Back from Norway

Christmas is drawing near and then I will soon be on vacation for two weeks. This means that this term is coming to an end and it’s time to reflect over what I’ve done the last two weeks.

The most important thing I’ve done lately is the field trip to Snåsa, where I’ve recruited new informants and collected some more data. But first I went to Trondheim for a talk at NTNU. I was there to visit them for the first time earlier this fall, when I attended a course the Norwegean National Linguistics research school organized on Multlingualism and Grammar. Really interesting course and following conference with experts in the field taking part. This second visit was a much shorter shorter one, where I had a presentation with the title ”Object positions and Scrambling in South Saami”. It was interesting indeed also this time go there to present my work to an audience working within the generative field. I had expected and hoped for feedback and additional things to look for during my following fieldwork and I’m happy that just as I expected, I did get a lot of good feedback and comments on my work. One signal of an interested audience, one that really pays attention to the details, is when they spot things I’ve glossed incorrectly. I think this happens to me every time I write a handout, presentation or paper where I use glossed examples. Since it for instance makes a huge difference if an indirect object is in accusative or illative case, this glossing has to be correct. If you can read South Saami it’s not that big a problem, but since most linguists can not the gloss must give you the correct information. However, my audience at NTNU notices the incorrect glosses right away and asks about it. A good lesson to take with me. (I will later update this post with wrongfully glossed items in order to illustrate.)

 

Mitt första riktiga inlägg

Mitt första riktiga inlägg

Gick igenom bloggen eftersom jag inte riktigt kom ihåg varför jag egentligen startade bloggen. Det första inlägg jag skrivit , som är länkat till i titeln på det här inlägget blev det klart för mig igen. En del av anledningen var att jag tyckte mig ha fastnat i ett jobbigt läge i huvudet av ständig analys av allt. Samtal, ord, samhällsfrågor m.m. var saker som snurrade i huvudet. Som en återkoppling till det inlägget som är över ett år gammalt kan jag säga att så är inte längre fallet. Jag känner att det försvann på allvar efter att jag på allvar började med lingvistik igen. Alla analysresurser i huvudet går nu oavkortat åt till att analysera adjunkter och argument, A’- och A-positioner, interna och externa fall av Merge, bindningsrelationer osv. Även om jag klagar ibland att det tar mycket tid och energi så är det också positivt. Jag slipper känna att jag analyserar saker jag inte får utlopp för att skriva ner eller prata om analysen ifråga. Trevligt med sådan här positiv stämning ibland, jobbet har känts gansksa tungt ofta den här hösten.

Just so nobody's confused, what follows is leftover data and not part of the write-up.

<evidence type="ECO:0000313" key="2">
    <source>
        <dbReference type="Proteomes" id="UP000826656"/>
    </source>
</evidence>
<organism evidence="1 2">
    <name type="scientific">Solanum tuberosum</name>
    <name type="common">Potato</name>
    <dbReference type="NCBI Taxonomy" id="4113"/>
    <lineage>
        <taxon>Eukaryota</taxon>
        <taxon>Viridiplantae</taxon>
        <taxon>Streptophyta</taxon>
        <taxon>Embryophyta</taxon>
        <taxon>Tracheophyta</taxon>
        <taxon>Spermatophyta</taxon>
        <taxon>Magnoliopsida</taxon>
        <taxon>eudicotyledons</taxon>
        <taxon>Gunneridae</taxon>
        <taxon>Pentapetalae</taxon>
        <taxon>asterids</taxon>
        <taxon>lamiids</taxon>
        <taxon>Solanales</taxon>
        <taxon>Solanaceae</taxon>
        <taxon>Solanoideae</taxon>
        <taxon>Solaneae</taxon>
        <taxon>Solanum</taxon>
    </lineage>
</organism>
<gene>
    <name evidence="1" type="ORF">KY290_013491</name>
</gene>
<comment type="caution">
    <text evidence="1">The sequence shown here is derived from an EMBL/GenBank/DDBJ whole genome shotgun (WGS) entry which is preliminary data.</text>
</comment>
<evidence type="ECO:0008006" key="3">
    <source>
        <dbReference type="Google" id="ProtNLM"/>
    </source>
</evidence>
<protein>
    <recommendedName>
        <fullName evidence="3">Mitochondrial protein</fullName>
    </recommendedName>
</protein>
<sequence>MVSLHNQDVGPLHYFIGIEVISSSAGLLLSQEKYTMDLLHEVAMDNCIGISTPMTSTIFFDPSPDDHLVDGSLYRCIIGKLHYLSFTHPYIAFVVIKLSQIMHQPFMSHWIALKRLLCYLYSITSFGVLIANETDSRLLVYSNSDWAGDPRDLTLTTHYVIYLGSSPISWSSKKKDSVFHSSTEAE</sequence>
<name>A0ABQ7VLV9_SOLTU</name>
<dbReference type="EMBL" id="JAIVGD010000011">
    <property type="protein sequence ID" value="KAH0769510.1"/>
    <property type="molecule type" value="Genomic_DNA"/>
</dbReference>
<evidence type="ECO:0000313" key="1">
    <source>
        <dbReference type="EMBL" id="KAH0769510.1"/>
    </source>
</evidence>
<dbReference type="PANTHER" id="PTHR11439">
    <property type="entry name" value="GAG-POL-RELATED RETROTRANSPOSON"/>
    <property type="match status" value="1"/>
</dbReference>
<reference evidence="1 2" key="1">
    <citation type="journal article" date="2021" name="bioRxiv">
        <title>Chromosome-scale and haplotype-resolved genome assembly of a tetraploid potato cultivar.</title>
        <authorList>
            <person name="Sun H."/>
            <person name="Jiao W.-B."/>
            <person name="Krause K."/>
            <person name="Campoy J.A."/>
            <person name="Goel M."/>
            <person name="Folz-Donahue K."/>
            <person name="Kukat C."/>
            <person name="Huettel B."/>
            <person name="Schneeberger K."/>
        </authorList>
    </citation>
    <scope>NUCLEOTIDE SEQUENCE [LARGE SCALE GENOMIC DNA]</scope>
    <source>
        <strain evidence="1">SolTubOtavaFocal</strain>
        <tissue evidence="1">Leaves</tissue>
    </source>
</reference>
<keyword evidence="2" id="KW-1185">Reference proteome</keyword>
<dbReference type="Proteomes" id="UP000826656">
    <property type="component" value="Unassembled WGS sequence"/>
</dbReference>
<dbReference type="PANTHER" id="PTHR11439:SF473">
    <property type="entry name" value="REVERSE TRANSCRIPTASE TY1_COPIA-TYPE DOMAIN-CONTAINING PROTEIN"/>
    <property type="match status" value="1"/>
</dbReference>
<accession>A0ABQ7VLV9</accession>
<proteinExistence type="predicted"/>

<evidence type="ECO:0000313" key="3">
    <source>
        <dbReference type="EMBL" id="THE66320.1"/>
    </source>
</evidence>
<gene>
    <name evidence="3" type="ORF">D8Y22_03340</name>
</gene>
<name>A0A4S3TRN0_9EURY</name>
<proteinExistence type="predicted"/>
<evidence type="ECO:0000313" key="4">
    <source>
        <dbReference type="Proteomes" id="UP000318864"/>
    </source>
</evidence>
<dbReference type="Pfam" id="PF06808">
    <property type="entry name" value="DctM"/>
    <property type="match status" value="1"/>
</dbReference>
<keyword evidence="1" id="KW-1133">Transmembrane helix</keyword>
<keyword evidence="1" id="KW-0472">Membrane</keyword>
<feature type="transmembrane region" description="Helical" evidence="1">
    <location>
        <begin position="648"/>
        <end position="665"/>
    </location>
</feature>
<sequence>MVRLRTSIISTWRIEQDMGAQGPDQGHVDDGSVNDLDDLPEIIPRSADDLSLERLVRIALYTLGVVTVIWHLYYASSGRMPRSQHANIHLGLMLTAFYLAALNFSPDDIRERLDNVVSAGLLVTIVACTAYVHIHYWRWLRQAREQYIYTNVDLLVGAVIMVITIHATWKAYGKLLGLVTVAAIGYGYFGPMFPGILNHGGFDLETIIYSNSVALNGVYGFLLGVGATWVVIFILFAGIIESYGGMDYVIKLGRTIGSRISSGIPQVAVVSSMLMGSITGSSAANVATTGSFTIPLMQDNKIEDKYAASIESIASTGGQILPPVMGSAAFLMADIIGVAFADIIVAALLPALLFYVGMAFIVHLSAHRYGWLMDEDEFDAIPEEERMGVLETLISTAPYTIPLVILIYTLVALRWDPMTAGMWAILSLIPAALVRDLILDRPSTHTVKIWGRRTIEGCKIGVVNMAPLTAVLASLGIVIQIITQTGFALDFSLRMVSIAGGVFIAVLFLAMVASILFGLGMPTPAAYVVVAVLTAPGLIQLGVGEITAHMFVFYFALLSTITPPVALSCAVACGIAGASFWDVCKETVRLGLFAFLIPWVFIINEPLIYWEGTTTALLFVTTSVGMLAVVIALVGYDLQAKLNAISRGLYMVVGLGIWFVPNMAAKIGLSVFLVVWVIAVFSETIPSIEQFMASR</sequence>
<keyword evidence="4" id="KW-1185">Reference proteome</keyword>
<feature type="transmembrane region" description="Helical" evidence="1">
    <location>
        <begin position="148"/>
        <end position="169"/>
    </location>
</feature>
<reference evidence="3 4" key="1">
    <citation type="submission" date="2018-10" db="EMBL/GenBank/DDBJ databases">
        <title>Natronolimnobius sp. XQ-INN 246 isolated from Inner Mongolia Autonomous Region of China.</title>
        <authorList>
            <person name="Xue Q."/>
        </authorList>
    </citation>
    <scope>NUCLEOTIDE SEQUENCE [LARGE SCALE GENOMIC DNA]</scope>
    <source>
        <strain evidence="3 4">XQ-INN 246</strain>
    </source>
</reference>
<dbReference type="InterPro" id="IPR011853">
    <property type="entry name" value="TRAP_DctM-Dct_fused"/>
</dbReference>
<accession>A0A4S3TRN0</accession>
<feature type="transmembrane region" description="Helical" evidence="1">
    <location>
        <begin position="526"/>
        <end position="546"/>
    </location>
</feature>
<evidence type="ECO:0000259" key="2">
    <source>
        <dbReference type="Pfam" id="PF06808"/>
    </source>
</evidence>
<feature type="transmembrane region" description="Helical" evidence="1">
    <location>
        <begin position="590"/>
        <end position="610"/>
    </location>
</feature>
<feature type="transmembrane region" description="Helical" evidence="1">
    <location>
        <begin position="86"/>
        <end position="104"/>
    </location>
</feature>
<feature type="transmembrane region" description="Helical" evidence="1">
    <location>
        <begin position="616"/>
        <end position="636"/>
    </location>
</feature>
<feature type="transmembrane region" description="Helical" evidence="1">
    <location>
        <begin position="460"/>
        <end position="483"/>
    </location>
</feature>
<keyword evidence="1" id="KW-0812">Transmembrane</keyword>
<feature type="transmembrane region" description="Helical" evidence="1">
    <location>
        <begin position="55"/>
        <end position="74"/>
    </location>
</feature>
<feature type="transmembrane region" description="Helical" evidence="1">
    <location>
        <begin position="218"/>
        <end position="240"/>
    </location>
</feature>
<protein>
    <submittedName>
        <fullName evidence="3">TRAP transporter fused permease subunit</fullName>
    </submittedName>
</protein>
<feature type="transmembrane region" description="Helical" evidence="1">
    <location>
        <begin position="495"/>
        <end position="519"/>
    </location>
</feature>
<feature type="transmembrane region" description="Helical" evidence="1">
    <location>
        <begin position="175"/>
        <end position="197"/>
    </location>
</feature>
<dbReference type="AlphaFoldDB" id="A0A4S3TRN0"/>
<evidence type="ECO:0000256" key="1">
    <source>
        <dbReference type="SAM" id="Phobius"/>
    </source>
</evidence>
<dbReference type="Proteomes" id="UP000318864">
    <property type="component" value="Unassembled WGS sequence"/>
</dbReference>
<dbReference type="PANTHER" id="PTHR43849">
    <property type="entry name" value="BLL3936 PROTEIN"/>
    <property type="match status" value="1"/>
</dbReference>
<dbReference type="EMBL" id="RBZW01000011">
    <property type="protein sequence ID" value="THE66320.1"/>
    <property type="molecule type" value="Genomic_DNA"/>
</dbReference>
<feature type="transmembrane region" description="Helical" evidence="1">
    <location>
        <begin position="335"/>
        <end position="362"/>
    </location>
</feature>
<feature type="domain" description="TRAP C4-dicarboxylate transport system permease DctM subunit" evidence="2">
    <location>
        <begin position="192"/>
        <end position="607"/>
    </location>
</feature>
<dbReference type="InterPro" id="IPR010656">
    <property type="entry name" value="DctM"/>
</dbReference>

Binding Reflexives and Herding Cats

Binding is indeed interesting.

Chomsky’s insight is that language possesses structure independent of meaning. Take the examples below:

(1a) There seems to be a girl in the garden

(1b) ??There seems to be Kate in the garden

(1c) ??There seems to be the boy in the garden

(1d) *There seems to be him in the garden

The only difference between these sentences is the noun in the garden—a girl, Kate, the boy, and him. So why does (1a) sound perfectly fine while the others sound off? Why does (1d) sound thoroughly ungrammatical? There must be structural elements involved here that are not visible in the words themselves.

Another, famous example:

(2a) Colorless green ideas sleep furiously

(2b) *Colorless ideas green furiously sleep

(2c) *Colorless green ideas sleeps furiously

Each sentence is meaningless. Yet most English speakers will agree that (2a) is fine while (2b) is word salad, and that in (2c), there’s something wrong…

Visa originalinlägg 1 365 fler ord

Tree drawing

I just stumbled upon a software for drawing syntactic tree. Now I’m not really sure i need it myself, since I just qtree in LaTex. However drawing more advanced trees might be a little harder only to do with code. Maybe the TreeForm might com in handy there.

Here is the link to where to download it and here is some info about it. Seems to be cross-platform so mac, linux and windows users can use it. I would appreciate anyone with experience of the program to comment or suggest other software doing the job better.